Once SVS applications are delivered to the desktop for use, the SVS Admin Console provides valuable layer functions, such as Activate, Deactivate, and Reset. For applications that have been delivered by streaming, these functions are available through a simple right-click dropdown in the AppStream Application Manager. These functions work exactly the same as if accessed through the SVS Admin Console, even if the console is not installed.

AppStream Application Manager with SVS layer functions

Click to view.

In this diagram, it is easy to see that a legacy version of Microsoft Office is required alongside the current Office 2003. Using an SVS package of Office 97, both can coexist on the same system. Note that Office 2003 is installed for offline use and has nearly 570MB streamed to support use in a disconnected mode. SVS Office 97, however, is provisioned for online use and can be run with a paltry 7MB present on the system. Although a streamable package will be similar in size to a standard VSP, only a small fraction of that package is required to be productive.

If the user wishes to deactivate Office 97, or completely hide it from the system, he only has to right click on the application and select Deactivate from the dropdown menu. Activate will appear as an option for deactivated applications. Reset is also available directly through this menu. Note that if an application is removed, either manually or through one of AppStream's automated mechanisms, AppStream automatically handles the deactivation and removal from the SVS client. If the application is required at a later date, and the user is still authorized to use it, and there are still available licenses, then clicking on the application icon will re-stream, import, activate, and run the application again.

A light and scalable infrastructure

A basic installation to support up to 2000 users requires only a single Pentium 4 level server. Since streaming only takes place the first time an application is accessed from each system, and each stream is initiated by an end-user click, bandwidth usage is not only very light, but randomly distributed over time. In every case the bandwidth required for streaming is less than or equal to a conventional push. In most cases bandwidth will be a small fraction of what is currently required. As needed for growth, simply add additional servers alongside the first to support additional users.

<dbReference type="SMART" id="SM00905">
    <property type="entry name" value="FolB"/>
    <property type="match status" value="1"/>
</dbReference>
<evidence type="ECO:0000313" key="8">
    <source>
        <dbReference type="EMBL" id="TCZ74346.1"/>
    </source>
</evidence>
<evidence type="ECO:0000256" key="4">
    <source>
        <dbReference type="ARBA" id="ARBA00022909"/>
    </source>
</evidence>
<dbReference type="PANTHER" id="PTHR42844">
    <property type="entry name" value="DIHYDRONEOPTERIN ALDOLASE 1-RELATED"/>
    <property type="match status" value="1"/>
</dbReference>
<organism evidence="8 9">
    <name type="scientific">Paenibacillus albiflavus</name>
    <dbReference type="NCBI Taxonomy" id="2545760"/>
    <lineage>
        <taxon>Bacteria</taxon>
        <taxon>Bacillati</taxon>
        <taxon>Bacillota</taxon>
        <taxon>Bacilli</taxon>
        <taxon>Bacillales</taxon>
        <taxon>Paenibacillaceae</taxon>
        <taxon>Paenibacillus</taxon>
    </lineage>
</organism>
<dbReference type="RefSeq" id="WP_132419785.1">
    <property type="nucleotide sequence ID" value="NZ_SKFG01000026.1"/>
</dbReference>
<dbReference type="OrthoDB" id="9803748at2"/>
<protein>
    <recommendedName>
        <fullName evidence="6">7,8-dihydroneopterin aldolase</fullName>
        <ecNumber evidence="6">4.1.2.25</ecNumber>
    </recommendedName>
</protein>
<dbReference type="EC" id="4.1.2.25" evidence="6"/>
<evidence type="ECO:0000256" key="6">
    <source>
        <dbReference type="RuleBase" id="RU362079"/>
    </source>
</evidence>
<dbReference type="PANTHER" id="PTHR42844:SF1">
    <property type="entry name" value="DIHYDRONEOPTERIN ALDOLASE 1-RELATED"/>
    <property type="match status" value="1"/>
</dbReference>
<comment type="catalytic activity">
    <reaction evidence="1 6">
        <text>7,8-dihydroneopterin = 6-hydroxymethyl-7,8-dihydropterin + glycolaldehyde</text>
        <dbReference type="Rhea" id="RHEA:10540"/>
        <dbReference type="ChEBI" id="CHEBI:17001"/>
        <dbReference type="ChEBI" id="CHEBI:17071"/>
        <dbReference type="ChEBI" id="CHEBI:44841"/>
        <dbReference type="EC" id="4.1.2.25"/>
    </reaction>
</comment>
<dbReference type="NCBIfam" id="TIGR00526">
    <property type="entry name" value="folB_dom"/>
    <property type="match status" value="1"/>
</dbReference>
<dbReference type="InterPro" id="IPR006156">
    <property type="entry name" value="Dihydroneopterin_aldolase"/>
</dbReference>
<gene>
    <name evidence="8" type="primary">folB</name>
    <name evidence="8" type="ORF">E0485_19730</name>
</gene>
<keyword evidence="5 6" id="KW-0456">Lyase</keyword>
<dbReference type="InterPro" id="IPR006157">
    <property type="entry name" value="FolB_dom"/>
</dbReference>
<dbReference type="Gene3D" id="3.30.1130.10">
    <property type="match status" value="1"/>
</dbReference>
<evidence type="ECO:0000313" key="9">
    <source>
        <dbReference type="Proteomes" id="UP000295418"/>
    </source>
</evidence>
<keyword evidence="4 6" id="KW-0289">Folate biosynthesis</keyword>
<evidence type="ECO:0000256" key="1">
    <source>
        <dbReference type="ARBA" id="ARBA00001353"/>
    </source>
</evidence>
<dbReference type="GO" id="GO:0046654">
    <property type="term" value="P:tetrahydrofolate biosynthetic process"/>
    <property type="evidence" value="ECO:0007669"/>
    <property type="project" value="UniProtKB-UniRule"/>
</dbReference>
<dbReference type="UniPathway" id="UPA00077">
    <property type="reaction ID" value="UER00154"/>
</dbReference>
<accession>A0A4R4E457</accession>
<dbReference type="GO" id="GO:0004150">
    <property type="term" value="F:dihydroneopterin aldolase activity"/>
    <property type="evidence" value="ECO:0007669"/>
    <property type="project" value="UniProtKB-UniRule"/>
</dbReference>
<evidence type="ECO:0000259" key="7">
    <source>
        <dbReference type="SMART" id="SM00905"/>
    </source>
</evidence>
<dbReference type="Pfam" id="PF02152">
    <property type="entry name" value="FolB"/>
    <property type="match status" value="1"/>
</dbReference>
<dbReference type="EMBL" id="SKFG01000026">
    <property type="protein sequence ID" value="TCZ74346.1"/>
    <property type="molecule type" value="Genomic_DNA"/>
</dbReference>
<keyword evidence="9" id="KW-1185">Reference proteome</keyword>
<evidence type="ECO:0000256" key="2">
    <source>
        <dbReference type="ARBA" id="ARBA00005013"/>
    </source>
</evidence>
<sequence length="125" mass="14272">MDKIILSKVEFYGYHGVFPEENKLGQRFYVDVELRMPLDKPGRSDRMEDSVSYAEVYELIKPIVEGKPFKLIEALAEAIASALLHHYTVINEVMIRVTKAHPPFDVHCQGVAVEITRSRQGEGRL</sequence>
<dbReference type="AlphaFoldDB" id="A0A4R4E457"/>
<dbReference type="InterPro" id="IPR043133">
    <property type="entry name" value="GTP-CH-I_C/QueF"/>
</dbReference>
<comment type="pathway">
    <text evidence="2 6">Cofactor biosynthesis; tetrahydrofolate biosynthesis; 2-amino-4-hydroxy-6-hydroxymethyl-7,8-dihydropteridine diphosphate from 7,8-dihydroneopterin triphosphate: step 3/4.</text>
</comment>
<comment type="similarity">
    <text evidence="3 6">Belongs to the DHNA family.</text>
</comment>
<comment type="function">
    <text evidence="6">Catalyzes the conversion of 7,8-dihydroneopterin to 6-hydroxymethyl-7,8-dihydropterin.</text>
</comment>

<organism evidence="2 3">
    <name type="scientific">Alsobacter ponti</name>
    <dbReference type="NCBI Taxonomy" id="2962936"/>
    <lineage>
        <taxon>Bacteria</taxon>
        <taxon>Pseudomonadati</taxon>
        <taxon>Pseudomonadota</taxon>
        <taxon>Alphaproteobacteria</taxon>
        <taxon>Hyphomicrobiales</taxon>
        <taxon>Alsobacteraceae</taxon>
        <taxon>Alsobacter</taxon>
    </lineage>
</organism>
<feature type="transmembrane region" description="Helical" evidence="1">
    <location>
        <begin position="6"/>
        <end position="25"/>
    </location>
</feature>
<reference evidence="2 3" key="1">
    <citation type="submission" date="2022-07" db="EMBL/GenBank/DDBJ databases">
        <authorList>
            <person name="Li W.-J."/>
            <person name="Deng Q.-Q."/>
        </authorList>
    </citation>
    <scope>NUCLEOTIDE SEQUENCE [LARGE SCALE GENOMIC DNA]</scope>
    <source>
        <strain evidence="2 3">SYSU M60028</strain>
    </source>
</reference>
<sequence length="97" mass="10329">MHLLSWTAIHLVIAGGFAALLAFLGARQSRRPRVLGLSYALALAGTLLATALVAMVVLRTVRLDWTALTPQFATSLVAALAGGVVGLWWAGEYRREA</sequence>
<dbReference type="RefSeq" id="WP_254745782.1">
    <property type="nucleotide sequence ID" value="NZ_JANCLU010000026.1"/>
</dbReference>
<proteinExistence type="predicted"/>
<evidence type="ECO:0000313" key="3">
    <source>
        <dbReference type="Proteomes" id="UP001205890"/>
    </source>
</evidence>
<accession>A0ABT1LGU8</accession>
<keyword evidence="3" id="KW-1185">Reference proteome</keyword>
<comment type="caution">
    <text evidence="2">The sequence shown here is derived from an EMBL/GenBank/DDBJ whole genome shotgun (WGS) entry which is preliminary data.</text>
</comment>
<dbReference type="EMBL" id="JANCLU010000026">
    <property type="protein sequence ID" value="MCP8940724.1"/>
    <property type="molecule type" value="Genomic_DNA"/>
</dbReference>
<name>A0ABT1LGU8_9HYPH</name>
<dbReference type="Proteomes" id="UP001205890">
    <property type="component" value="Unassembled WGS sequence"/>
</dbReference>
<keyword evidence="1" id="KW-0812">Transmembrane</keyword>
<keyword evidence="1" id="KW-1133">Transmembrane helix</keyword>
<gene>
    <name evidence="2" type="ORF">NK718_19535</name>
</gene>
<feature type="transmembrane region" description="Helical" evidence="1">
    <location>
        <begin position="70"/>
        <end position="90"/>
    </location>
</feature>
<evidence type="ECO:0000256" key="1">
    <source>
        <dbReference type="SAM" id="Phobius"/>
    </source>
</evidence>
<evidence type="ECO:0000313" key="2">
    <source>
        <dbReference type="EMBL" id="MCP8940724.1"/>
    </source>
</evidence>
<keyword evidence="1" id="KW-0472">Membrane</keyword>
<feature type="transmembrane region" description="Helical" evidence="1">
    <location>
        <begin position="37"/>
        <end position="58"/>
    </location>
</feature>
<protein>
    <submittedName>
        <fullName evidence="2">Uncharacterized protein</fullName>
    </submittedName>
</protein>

On the other end of the spectrum, it is simple to establish a multi-tiered structure of servers to efficiently support even the largest and most geographically distributed enterprises. And at any level, it is possible to separate the end-user facing authentication and streaming server components from the database and management console portion, and locate them strategically where they may most efficiently be accessed on-demand. It is even typical to define a number of server groups that may contain separate sets of applications for different departments or locales.

In every scenario, administration is accomplished through a simple web-based console that can be accessed from anywhere. Because the administrator is only required to package and provision applications once in a single location, it is common to see an 80% reduction in the resources required for application management. And since end users are empowered and able to help themselves, in both delivery and repair of applications, there is no added burden for managing systems in remote and home offices.

In summary

In recent years, many technologies have cropped up to address the difficulty and expense of managing desktops, including terminal servers, thin clients, etc. Although widely adopted, these technologies each compromise the end-user experience and, consequently, workforce productivity in some way. If application delivery and management were not so difficult, who wouldn't want to have the advantage of running applications on fully functional desktops and laptops for every user, as intended and designed by every major software provider?

Today, the obstacles have been removed. With SVS and AppStream, everyone can have the simplicity of on-demand delivery that requires zero interaction from IT, single-point user-based management and monitoring of applications, and the security of virtualized applications that protect the target systems and reduce or eliminate associated support calls.

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therefreshments's picture

Just watched an on-line demo of AppStream, and what a nice product that is. So easy to use and not a whole lot of backend junk to deal with. Great product!

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apascucci's picture

Just seen the demo too - it's a great concept. It sounds a bit difficult to use it as a standard, User administration is still 'critical' in some cases but for a targeted group why not!